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Tamil Tigers plan to use Canada as base, official claims – vancouversun

[MISC, Tuesday, 18 January 2011 10:18 No Comment]

Security intelligence authorities are warning that exiled Tamil rebel leaders are reestablishing their violent Sri Lankan separatist movement in Canada.

"We don’t know how far advanced it is, but their intent is pretty clear — to set up a base-in-exile here for the leadership. Some leadership is already here," a well-placed federal government official told the Ottawa Citizen.

The warning accompanied a report late last week to senior government officials revealing that two southeast Asian smuggling syndicates are arranging the launch of two more ship-loads of Tamil migrants to British Columbia in the coming weeks. The boats are expected to carry as many as 50 former Tamil Tiger rebel leaders and fighters, according to intelligence estimates.

"Why here? It doesn’t make any sense because it is much easier to go to Australia," said the official.

Two previous cargo ships, Sun Sea and Ocean Lady, arrived off the west coast last year and in 2009 carrying a total of 568 migrants, including several men the government suspects are former rebels.

"How many have made it through, how advanced they are is not clear, [but] we’re concerned," said the official. "Canadians expect us to avoid becoming a haven for terrorists."

The Liberation Tigers of Tamil Eelam, or LTTE, were defeated in 2009 after waging a three-decade civil war. The group has been outlawed in Canada since 2006.

Human rights groups and Canadian Tamils urge compassion for the migrants and have called for a broader public understanding of the complex political situation in Sri Lanka. As members of Sri Lanka’s Tamil minority, many of the men are fleeing persecution and face torture or death if returned to their homeland, they say.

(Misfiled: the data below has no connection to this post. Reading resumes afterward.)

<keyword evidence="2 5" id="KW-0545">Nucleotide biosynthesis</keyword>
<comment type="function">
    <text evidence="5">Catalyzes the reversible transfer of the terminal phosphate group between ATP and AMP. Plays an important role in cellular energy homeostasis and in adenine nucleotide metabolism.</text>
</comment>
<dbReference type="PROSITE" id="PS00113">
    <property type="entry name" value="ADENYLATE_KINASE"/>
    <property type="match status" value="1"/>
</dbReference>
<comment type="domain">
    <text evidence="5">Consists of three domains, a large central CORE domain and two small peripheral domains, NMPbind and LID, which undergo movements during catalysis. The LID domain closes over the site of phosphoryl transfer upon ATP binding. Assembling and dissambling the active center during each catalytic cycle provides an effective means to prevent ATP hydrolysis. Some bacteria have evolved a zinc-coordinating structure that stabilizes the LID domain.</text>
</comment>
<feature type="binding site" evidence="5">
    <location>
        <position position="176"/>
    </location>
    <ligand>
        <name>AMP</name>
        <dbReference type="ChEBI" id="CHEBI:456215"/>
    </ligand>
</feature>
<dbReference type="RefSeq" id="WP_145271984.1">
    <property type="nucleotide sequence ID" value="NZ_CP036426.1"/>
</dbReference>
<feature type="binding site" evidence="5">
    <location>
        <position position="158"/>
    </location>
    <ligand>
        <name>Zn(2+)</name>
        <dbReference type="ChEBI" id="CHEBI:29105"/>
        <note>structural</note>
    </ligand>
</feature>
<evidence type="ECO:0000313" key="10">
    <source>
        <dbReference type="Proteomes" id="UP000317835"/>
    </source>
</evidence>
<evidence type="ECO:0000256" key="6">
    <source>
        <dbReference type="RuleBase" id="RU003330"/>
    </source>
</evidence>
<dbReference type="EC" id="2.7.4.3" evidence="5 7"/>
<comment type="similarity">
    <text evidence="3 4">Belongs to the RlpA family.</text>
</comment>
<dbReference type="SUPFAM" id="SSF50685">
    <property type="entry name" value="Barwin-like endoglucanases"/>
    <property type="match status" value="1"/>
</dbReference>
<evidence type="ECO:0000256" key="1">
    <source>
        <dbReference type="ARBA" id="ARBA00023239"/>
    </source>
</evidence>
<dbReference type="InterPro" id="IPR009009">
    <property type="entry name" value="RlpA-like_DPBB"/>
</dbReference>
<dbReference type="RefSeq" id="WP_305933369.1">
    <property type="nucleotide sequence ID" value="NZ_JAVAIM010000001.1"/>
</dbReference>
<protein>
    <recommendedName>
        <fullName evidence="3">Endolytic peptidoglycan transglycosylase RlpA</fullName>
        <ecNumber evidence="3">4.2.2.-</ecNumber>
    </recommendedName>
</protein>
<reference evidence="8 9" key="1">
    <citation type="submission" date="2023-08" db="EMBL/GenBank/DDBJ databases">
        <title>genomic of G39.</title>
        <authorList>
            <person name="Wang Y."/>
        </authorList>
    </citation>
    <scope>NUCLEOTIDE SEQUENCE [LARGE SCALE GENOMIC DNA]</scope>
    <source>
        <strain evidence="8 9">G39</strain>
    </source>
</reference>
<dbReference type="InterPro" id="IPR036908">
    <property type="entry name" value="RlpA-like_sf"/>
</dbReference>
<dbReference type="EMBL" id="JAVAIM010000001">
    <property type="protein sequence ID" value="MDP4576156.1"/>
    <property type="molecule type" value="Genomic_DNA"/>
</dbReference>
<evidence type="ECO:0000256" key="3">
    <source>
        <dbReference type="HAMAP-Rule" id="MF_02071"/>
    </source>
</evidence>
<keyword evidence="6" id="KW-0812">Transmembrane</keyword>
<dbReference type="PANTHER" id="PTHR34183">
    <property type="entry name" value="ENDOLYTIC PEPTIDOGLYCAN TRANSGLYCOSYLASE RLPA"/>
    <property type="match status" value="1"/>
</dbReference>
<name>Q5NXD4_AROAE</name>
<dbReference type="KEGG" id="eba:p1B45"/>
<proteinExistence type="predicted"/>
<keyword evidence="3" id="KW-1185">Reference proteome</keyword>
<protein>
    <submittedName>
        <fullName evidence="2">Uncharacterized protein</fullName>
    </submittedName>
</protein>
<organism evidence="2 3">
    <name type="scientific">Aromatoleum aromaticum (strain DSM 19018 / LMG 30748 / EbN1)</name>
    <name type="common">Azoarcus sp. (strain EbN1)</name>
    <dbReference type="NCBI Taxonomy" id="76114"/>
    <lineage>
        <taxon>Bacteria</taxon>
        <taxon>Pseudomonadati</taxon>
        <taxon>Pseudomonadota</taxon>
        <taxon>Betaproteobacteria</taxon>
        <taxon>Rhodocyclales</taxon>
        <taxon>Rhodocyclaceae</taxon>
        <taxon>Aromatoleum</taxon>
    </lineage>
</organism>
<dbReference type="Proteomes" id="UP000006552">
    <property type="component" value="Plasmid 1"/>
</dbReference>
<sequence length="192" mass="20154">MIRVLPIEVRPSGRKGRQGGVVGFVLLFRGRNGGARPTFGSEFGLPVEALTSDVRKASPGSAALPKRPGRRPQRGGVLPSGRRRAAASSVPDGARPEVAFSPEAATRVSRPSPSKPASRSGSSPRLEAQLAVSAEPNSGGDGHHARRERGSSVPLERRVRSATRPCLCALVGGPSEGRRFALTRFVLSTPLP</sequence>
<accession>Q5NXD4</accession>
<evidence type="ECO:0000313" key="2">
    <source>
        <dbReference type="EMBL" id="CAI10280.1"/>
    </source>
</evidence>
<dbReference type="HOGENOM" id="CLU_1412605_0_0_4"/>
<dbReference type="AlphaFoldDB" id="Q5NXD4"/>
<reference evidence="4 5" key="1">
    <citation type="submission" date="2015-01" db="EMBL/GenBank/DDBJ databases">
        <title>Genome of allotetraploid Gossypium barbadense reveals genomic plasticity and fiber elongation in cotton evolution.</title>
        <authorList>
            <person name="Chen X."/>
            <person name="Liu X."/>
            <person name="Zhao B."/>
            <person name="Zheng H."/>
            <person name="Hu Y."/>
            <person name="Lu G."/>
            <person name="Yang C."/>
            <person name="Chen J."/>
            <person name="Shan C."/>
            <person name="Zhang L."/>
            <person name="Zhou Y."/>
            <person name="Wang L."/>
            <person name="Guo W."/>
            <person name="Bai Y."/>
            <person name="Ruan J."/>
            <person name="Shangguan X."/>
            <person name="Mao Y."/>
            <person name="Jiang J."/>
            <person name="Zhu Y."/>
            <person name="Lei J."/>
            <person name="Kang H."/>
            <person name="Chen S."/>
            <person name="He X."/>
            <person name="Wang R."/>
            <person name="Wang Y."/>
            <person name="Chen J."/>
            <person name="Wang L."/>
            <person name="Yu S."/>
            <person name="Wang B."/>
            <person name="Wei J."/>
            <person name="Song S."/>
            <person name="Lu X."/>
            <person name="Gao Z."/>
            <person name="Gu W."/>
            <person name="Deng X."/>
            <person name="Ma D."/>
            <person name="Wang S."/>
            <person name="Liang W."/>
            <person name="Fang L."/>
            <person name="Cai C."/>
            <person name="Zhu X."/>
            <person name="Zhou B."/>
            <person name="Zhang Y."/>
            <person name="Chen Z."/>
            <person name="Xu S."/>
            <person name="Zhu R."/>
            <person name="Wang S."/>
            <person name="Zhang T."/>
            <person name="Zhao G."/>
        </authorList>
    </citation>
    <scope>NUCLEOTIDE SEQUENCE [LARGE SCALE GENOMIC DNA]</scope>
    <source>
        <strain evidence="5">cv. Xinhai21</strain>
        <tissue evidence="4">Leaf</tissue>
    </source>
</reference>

Two Federal Court decisions released last week disclosed that federal investigators have identified at least two Sun Sea passengers as LTTE members. Both were ordered to remain in custody, although the Immigration and Refugee Board had earlier approved their release.

In all, about 225 out of the 380 men and about 57 out of the 63 women from Sun Sea have been ordered released. Many of those releases have been stayed because the government appealed them in Federal Court. The remaining 49 are children, who were not detained, but remained with their detained parents.

David Poopalapillai, national spokesman for the Canadian Tamil Congress, said federal officials have yet to make public any evidence that "hard-core" LTTE militants are among the migrants or establishing themselves in Canada.

Poopalapillai said the organization has no knowledge of more illegal migrant ships, and if the government wants to stop the arrivals, it should process potential Tamil refugees in Southeast Asia and expedite the two to four years Canadian families now typically wait to sponsor immigrating relatives.

Soon after the war ended, the pro-rebel Tamilnet web-site published an LTTE statement that it was establishing a "transnational" government among the group’s overseas diaspora to carry on their political struggle.

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